The Outsiders Checklist


In Reading Lab, I passed out a checklist for the “C” level assignments. All of these assignments need to be completed by December 10th. Several of you had already lost your hard work, so today we made envelopes to store our projects in. When every item on the checklist has been checked off, you will turn the whole envelope in to Ms. Jessi.


Time Management

Today in Advisory, we talked about managing our time. If the “time management” assignment is marked as missing in Aspire, you need to fill out the time management worksheet linked below.

On the worksheet, please don’t write down “school” or “family” but instead write what you are doing in that time. Is your school time spent learning, or being social, or goofing off? Same with your family time: are you building positive relationships by doing things together that demonstrate your values, or are you simply stuck in a room with those people?

On the four stones at the bottom of the page, write four things that /should/ be the way you spend your time.

We will be referencing this page again on Friday when we do an activity about our values!

time management

Due this week/overdue

The midterm assignment deadline is December 7, right after the Thanksgiving Holiday. Late work will not be accepted by your teachers after that date.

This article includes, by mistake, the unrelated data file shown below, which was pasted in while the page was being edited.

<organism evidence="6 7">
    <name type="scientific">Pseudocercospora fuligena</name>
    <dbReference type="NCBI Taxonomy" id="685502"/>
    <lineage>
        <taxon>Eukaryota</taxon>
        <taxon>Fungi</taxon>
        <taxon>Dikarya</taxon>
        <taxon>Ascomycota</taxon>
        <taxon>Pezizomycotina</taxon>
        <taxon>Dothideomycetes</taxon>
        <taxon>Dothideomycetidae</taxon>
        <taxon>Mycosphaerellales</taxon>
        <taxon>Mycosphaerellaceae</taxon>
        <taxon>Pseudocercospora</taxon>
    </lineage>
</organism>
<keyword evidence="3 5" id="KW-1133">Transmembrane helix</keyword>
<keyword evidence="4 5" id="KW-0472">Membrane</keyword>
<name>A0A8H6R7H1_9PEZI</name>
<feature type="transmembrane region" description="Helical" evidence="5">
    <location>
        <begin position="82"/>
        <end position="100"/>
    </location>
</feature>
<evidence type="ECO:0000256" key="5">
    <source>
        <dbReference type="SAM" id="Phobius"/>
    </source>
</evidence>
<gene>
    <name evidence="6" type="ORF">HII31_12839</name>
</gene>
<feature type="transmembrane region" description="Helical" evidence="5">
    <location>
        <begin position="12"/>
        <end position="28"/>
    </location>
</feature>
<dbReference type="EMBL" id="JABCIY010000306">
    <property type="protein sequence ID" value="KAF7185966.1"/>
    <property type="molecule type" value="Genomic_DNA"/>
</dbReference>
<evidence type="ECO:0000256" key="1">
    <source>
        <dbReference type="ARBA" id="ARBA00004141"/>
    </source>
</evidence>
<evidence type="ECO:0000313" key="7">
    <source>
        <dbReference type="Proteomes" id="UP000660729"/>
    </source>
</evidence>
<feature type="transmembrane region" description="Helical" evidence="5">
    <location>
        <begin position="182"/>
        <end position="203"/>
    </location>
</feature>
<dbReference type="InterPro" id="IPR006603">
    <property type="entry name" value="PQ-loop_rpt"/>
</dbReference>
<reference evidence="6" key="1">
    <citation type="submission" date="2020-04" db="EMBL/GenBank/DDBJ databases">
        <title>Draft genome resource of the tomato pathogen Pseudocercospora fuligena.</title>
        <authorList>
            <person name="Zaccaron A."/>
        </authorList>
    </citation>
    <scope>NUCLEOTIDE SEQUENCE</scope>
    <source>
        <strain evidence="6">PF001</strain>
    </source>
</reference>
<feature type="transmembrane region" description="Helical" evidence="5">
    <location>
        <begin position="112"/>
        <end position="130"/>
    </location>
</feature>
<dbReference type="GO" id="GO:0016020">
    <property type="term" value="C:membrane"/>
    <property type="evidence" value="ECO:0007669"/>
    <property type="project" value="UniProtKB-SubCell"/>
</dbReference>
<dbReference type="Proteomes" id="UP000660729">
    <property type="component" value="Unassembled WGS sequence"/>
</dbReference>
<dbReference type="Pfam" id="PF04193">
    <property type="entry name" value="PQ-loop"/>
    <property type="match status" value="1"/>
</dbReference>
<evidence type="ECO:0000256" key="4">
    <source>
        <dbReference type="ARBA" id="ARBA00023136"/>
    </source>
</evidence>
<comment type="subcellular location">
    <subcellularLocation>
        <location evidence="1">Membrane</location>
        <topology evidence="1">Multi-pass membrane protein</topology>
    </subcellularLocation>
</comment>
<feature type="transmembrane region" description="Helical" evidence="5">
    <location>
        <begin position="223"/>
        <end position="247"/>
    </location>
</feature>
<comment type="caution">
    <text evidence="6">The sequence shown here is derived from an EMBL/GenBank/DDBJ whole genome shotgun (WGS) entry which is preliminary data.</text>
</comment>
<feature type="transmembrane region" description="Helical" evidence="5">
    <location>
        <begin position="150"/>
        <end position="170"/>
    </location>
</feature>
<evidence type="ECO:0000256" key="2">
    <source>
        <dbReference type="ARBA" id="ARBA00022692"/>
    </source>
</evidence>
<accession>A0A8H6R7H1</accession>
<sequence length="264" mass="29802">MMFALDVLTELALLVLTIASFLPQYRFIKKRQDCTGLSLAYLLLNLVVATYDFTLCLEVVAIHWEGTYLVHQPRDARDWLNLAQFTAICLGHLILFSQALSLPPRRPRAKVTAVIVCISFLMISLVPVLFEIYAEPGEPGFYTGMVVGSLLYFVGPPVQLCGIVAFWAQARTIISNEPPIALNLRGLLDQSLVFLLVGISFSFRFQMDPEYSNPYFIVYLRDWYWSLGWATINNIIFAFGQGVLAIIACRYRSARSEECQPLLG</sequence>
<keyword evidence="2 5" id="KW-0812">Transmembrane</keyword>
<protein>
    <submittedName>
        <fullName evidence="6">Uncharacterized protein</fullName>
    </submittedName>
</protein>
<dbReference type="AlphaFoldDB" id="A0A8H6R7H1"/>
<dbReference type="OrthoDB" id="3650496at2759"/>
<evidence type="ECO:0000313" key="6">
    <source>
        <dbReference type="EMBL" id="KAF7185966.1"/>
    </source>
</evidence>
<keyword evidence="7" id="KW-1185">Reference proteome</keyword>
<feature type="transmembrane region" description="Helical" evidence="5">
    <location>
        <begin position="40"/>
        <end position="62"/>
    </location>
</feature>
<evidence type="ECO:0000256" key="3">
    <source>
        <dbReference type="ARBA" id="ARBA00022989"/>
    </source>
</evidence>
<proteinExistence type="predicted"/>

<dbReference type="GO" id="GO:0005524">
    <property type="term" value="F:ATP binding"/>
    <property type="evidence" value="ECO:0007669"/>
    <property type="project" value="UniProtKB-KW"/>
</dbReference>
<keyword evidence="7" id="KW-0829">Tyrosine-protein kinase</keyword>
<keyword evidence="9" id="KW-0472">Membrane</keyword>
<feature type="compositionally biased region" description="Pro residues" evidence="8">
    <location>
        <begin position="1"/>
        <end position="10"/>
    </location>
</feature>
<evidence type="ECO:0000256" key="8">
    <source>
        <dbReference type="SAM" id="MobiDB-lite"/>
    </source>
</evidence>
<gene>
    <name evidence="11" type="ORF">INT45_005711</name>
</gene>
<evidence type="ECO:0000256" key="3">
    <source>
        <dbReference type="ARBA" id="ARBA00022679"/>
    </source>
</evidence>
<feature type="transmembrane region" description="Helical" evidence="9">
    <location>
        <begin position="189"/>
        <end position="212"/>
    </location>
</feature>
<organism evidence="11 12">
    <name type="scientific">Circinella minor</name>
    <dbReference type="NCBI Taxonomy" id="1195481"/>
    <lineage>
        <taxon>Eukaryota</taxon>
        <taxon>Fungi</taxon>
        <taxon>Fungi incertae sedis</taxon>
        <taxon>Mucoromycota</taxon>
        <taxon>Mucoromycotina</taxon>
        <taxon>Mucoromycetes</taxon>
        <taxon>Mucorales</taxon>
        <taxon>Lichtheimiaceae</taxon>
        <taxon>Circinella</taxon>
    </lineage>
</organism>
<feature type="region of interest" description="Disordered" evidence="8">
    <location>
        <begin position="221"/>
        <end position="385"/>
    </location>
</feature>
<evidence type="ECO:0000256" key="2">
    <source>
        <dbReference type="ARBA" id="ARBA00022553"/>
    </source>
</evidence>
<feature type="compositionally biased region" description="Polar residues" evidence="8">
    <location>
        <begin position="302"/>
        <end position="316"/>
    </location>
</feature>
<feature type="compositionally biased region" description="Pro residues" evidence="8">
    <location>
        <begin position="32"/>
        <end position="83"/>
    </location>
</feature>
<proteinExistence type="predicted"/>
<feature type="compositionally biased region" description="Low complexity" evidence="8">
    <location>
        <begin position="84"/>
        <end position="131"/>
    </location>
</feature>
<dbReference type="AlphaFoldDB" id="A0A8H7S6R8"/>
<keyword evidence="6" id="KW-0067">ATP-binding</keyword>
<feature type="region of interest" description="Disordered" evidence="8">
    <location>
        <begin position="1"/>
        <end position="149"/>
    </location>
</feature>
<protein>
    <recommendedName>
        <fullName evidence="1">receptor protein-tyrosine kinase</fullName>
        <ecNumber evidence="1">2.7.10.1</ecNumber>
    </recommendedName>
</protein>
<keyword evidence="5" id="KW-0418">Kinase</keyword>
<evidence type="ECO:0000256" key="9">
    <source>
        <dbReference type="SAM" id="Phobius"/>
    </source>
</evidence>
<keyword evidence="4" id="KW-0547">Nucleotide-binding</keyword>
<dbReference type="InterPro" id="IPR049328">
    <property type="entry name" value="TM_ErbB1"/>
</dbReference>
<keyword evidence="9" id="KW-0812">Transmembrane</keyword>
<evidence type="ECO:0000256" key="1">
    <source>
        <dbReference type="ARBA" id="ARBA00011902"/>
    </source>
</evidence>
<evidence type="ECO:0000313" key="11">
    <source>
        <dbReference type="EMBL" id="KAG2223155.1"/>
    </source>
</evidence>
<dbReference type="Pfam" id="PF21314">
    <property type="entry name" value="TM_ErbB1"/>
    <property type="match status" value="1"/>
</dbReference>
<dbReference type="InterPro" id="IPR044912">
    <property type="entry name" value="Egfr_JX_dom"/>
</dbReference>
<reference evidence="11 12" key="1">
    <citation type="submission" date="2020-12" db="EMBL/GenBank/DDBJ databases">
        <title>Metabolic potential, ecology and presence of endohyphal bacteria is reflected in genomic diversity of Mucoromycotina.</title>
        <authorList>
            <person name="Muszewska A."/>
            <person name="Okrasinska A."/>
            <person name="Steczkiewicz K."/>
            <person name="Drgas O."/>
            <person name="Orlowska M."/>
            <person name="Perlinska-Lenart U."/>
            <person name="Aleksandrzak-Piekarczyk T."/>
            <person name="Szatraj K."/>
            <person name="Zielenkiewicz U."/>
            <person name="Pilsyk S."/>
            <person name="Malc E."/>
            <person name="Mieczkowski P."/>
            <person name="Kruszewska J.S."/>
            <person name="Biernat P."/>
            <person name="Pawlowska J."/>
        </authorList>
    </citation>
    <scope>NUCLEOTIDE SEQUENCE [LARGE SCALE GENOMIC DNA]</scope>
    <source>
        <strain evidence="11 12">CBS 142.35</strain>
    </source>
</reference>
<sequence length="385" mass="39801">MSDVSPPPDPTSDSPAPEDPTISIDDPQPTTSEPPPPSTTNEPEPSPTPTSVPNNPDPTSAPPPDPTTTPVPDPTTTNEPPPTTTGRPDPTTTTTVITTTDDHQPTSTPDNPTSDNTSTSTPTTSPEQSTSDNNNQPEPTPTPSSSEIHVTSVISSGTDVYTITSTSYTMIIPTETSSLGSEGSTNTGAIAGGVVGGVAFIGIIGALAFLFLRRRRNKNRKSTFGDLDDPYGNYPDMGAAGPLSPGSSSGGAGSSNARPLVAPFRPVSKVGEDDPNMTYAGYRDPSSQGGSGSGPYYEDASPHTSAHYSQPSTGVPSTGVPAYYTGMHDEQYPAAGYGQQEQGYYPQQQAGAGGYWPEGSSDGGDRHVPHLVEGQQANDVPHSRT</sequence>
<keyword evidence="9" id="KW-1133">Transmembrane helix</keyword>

The deadline for math work for the A3 class is a week sooner. Ms. Marie will be spending her holiday grading the Essential Skills books, so all ESM book work must be completed by Friday of this week. That’s pages 17, and 22-28. We should probably turn in our ESM book with a plate of cookies or holiday snacks for her to eat while grading over 125 books on her holiday “vacation!”

The short story is now over a week overdue. In Study Skills, we checked in Aspire to see if our short story had been turned in. If it was not, then you did not get a choice about what you were doing in Study Skills: you worked on your short story.

The Outsiders citations

Before beginning to read The Outsiders, we talked about the assignments that we must do in Ms. Jessi’s class for this book. We made mini-deadlines for ourselves, and prepared four pages in our binders for taking notes as we read aloud.

I have reminded you frequently to make these notes in your planners or binders. We pause our read-aloud to give you time to do this. I model what it should look like on the whiteboard. I know that some of you don’t write these things down, despite all the opportunities to do so.

By posting this photo, I am giving you ONE LAST CHANCE to make these notes. I may not choose to update this post when we finish the book, because I fear that some of you will use “it’s on the blog” as an excuse not to take the notes. Know that the board will continue to be updated in class, and you will continue to be prompted to copy the board into your notes.

The Core Curriculum Standards for language arts requires that you learn how to cite a reference to support a claim. To help you learn this skill, Ms. Jessi requires that you provide a quote and a page number to prove each of your Level C works.


Teen Troubles